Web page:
said, he thought that the policy indicated by his hon. Friend the Member for Burnley (Mr. Rylands) in the last speech was the true policy which Her Majesty's Government ought to adopt. The reason why the taxpayer of this country was called upon to contribute to the cost of restoring order in Egypt was because the foreign 726 Debt of Egypt was so large, and the interest so heavy, that a sufficient sum was not left for conducting the Government of Egypt at home. His hon. Friend said Egypt was practically bankrupt, because she was not able to pay the interest upon her foreign Debt, and, at the same time, to conduct her Government at home, and every 1s. voted by the House of Commons to make up the deficiency was a contribution from the industry of this country towards the interest to be paid to the bondholders. If Egypt was not able to pay for the defence of the Soudan, and found it necessary to apply to this country for assistance, it amounted to this—that so much was paid by this country to the bondholders. They ought to compel the Egyptians to abandon the Soudan, if they could not afford to keep it. The Provinces there cost more than they were worth; and, in his opinion, Her Majesty's Government were perfectly right in enforcing the evacuation of those Provinces. At the same time, he thought it would have been better for everybody if they had enforced this principle sooner. The evacuation would be in the interests of the Egyptian people themselves, for the purpose of restoring good government in that country. It appeared to him that the Egyptian people should pay the cost of restoring good government, and not the taxpayers of this country. There was only one way in which that could be done; and it was, as the hon. Member for Burnley (Mr. Rylands) had said, let Egypt make another Act of Bankruptcy; let Egypt do as Spain had done for so long a period—pay no interest at all to the bondholders until the bondholders were reduced to such an abject condition that they would be obliged to take whatever Egypt chose to offer to them. If the bondholders refused to accept the composition and a reduction of the interest, let them go without it; because the expenses of carrying on the Government of Egypt, coupled with the expense of paying the bondholders, were more than the taxpayers of Egypt could endure; and Her Majesty's Government, who were actually the Rulers of Egypt at the present moment, ought not to enforce this taxation for this double purpose upon the English people. It would be a mere act of humanity to take the course suggested by the hon. 727 Member for Burnley, because it was impossible to screw any more out of these Egyptian people. So clearly did Her Majesty's Government realize that fact that they were obliged to come to the wealthy taxpayers of this country, in order to defray the burdens which ought to fall upon the Egyptians themselves. They were in Egypt for the genuine purpose of restoring a sound and stable Government in that country; and it stood to common sense that the people of Egypt should pay for it, and not the people of this country. Therefore, the bondholders should submit to a reduction of a third, or a quarter, or a half, of their interest. He hoped Her Majesty's Government would take that matter into consideration.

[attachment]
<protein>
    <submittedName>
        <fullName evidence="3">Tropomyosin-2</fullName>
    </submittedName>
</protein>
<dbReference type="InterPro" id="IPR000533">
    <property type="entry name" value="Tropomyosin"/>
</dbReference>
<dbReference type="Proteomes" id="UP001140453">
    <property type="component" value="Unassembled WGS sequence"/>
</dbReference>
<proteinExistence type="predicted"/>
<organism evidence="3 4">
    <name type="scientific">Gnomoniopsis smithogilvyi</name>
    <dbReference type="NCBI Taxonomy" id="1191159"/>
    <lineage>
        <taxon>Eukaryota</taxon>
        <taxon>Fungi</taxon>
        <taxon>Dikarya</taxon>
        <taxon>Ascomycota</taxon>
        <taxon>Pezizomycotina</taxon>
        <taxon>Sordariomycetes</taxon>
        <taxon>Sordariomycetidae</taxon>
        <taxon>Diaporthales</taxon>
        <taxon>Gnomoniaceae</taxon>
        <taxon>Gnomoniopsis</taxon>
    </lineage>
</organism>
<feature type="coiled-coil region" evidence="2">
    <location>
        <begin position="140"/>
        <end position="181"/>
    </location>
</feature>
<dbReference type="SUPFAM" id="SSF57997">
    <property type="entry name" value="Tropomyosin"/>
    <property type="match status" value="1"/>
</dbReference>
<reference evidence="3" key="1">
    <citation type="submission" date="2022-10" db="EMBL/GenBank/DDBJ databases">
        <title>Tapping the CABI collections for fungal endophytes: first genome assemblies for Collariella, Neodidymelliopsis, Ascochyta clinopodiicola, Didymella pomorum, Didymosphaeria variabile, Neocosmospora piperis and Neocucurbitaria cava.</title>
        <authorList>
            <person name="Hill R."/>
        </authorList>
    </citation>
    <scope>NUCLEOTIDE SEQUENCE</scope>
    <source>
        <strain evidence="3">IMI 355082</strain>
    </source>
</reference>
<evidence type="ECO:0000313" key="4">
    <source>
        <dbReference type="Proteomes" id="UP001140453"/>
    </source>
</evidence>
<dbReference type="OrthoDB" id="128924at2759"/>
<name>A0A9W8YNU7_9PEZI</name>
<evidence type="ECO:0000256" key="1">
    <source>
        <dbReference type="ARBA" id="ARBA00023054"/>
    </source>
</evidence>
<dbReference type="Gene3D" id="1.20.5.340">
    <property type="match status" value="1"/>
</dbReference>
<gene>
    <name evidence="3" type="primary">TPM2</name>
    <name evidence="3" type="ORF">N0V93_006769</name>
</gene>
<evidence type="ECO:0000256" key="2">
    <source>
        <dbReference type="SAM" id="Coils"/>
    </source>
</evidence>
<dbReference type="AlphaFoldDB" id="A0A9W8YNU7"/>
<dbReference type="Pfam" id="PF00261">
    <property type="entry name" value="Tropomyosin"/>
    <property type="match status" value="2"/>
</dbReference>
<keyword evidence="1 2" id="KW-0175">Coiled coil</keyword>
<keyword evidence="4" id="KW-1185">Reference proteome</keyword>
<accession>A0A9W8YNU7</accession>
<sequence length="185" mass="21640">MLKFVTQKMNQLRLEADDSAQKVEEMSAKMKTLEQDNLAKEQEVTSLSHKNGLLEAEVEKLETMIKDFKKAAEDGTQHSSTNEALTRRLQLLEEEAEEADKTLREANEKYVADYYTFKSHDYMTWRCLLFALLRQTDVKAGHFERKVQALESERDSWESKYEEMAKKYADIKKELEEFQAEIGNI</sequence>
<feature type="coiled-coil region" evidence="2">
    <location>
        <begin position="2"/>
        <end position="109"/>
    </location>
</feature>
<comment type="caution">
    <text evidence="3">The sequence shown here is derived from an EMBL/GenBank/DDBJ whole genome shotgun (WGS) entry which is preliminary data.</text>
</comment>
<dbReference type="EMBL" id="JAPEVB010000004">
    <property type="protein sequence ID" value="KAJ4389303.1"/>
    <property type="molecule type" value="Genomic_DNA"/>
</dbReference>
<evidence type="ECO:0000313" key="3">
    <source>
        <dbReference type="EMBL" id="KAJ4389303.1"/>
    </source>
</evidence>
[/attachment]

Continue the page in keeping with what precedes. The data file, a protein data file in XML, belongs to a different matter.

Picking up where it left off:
§ SIR GEORGE CAMPBELL